“I don’t know what will happen now. We’ve got some difficult days ahead. But it doesn’t matter with me now. Because I’ve been to the mountaintop. …And I’ve seen the promised land. I may not get there with you. But I want you to know tonight, that we, as a people, will get to the promised land. And I’m happy, tonight. I’m not worried about anything. I’m not fearing any man. Mine eyes have seen the glory of the coming of the Lord.”Dr. Michelle Alexander is one of my great heroes and a Visiting Professor at Union Theological Seminary, my alma matter that holds much of my own history. In yesterday’s New York Times, (January 20, 2019), Dr. Alexander, like Dr. King before her, directed her fierce and fearless voice to the intersectionality of the moral challenge of this nation, from the War in Viet Nam (the American War, as aptly termed by the Vietnamese), to the moral challenge of this nation’s unquestioning support for the policies and practices of Israel vis-a-vis the human rights of Palestinians. Like Dr. King’s challenge to the immoral economics of this nation in 1968, Dr. Alexander’s challenge to the immoral collusion with a nation that has become “our ally”, no matter how oppressive their tactics against those whose land they have mapped out as theirs, carries a high risk. Might we see through the charges of anti-Semitism that immediately greet any questioning of Israeli policy and call to task injustice wherever and by whomever wields it, most especially our own nation in this slice of history through which we are moving.
Above all today, I wonder how we deem spirituality. There are folks who have left the congregation that I serve as minister because they deem my ministry “too political”, “not sufficiently spiritual”. “Oh my God,” I say prayerfully and otherwise. How might we affirm that morality and compassion are as much the language of spirit as they are of how we structure ourselves in society—i.e. politics? Politics isn’t partisanship. Recognizing the evil in the oval and adjoining offices isn’t partisanship. On this day of presuming to hold up the life and legacy of Dr. King, might we recognize and bear witness that the “love beyond belief”, which some of us claim as our theological ground, calls us to act on the reality that if all life is connected, all oppressions are woven. Our calling, my calling, is to speak from the bones of our souls in language that walks and marches and sometimes screams to the powers that be, “Enough! It is time to be and do into the fullness of love’s promise and peril. It is time for a resurrection and revolution of values that go beyond Viet Nam, beyond Memphis, beyond the Middle East, beyond knee jerk responses to what is and isn’t acceptable for individuals and communities of faith to be and do.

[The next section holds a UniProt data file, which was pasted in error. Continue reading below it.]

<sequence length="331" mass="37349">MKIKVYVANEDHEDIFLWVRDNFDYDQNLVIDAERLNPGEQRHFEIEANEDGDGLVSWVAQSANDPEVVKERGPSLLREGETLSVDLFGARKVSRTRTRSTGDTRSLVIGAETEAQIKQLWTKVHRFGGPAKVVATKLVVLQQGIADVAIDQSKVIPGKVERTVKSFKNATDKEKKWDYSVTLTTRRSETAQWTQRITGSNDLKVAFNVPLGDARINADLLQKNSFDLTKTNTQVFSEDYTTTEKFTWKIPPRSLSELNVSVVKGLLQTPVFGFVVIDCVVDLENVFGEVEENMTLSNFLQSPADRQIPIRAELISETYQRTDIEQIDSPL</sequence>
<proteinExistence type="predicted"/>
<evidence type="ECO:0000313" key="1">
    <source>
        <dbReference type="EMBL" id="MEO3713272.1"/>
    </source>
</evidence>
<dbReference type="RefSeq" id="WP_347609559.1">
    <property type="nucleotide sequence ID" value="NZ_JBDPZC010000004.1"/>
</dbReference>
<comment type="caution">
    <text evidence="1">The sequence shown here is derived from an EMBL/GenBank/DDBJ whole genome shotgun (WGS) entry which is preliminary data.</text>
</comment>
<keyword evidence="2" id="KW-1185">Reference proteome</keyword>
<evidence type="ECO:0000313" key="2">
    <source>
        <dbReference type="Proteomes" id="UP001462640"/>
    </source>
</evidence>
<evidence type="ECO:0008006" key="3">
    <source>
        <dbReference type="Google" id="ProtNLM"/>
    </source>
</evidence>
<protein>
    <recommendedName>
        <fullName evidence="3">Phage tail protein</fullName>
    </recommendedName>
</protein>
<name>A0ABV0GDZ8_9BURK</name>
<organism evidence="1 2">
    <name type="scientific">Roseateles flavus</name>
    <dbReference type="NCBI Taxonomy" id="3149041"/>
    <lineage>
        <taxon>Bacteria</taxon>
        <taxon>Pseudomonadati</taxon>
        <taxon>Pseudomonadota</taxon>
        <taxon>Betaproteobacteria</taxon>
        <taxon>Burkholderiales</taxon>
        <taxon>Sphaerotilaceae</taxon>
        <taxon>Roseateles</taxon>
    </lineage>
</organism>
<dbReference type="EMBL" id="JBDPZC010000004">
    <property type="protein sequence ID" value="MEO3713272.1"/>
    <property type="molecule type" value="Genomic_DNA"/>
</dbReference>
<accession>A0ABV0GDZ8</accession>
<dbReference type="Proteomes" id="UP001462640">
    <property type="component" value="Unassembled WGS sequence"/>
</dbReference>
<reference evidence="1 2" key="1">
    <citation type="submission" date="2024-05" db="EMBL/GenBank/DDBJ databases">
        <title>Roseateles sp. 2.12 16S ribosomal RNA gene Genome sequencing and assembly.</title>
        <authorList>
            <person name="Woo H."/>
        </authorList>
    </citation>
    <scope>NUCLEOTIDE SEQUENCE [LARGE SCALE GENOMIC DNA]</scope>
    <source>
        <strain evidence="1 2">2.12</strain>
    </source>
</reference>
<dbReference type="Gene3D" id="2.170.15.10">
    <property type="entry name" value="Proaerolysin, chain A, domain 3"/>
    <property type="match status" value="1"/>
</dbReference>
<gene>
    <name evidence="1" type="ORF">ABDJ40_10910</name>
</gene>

Under those fragile, frozen, fractured, and fallen branches of that corkscrew willow, resolute roots are twining and intertwining, moving in a dance so subtle and promising, that with enough encouragement and faith above ground, flora and fauna now unimaginable will spring forth. Might we join this dance as co-creators of “a world made new and all her people one.”
With love and hope for deep and lasting Hoa Binh (peace) on earth and good will toward all.